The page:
Pennsylvania Sees Jump in Best States for Business Ranking, But Still at the Bottom

Pa. ranks high for its technology & innovation but low for its economy overall, the report found.

Image via Shutterstock.

Image via Shutterstock.

While Pennsylvania rose in rank on this year’s best-states-to-do-business list, the commonwealth still sits toward the bottom.

CNBC‘s latest annual state ranking places Pennsylvania at 33, up from the 40th spot in 2015.

While this isn’t a leap, the small improvement is one that can multiply in years to come, if the advocates for the proposed amendment on the table to change the state’s taxation uniformity clause are right about its ability to boost the local economy.”

“Innovation is a cornerstone of the Keystone State’s business climate, but the economy isn’t holding up its end of the deal,” CNBC’s report on Pennsylvania said.

CNBC scored each state by more than 60 measures of competitiveness based on input from various business and policy experts, official government sources, the CNBC Global CFO Council and the business standards that the states set for themselves. The 60 measures were then housed under 10 weighted categories: cost of doing business, workforce, infrastructure, economy, quality of life, technology & innovation, education, business friendliness, cost of living, and access to capital. States received points based on their performance in each.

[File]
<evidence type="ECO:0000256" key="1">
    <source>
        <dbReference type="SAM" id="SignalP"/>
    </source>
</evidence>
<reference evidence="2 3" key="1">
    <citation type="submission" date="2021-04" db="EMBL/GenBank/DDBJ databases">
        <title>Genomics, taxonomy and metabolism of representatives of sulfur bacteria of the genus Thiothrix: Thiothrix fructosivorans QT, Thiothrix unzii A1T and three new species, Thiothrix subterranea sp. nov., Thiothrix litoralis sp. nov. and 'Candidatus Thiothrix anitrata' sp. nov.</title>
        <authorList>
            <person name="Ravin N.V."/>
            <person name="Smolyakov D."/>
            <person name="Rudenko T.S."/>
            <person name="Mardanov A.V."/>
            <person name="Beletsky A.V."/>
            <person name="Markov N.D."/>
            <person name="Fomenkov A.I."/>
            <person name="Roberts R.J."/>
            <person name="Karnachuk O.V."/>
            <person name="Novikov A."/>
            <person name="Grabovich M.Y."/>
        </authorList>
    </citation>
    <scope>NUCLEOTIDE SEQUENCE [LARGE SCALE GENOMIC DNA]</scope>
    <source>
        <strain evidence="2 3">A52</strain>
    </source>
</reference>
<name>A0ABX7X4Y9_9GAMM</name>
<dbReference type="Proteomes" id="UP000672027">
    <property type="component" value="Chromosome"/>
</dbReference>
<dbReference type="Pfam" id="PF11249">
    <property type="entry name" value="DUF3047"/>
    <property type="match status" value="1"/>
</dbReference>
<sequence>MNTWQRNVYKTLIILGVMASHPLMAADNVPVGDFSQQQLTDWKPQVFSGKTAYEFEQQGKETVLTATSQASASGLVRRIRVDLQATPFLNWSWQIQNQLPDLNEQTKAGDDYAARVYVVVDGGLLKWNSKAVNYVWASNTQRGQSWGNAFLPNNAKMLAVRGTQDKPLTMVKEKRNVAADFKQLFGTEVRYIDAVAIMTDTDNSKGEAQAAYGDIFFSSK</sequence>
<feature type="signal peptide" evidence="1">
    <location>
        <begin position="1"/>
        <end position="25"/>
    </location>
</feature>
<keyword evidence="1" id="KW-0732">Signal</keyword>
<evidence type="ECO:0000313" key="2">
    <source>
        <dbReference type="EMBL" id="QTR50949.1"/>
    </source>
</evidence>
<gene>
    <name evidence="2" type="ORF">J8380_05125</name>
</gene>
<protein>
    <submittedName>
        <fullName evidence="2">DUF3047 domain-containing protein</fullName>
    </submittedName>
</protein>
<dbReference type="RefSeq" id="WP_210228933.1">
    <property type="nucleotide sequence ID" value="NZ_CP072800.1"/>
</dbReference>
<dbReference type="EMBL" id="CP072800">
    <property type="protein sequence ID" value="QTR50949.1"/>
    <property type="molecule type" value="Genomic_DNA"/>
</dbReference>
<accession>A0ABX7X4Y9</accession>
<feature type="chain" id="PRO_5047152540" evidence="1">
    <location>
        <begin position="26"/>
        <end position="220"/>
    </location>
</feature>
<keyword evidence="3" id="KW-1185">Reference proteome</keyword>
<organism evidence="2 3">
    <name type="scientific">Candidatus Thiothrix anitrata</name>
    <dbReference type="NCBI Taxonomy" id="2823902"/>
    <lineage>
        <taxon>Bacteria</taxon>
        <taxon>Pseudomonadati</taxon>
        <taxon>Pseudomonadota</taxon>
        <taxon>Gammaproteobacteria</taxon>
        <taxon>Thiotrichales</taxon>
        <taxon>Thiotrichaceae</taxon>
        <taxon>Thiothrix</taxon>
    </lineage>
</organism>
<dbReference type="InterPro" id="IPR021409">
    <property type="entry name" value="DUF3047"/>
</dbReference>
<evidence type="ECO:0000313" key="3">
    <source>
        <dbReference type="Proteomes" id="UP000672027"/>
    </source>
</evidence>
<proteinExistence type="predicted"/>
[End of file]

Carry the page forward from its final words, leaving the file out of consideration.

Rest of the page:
Pennsylvania had the strongest showing in the technology & innovation and access to capital categories, where it ranked 12th in both. Its lowest score was for the economy, where it ranked 42nd of all states. The report cites Pennsylvania’s GDP growth as less than 2 percent for the year. Texas took the top spot for it’s economy that saw 3.8 percent GDP growth.

Pennsylvania ranked 35th for infrastructure, business friendliness, and cost of living.

States in the region fared no better. New Jersey takes the 34th spot, and Delaware comes in at 37th. New Jersey’s “regulations need some pruning,” the report said, and while Delaware has a “well-deserved reputation for business friendliness,” they also carry the reputation of having “the nation’s third-highest cost of living.”

The top five states on the list were Utah, Texas, Colorado, Minnesota and North Carolina.

Let’s see about next year, Pennsylvania.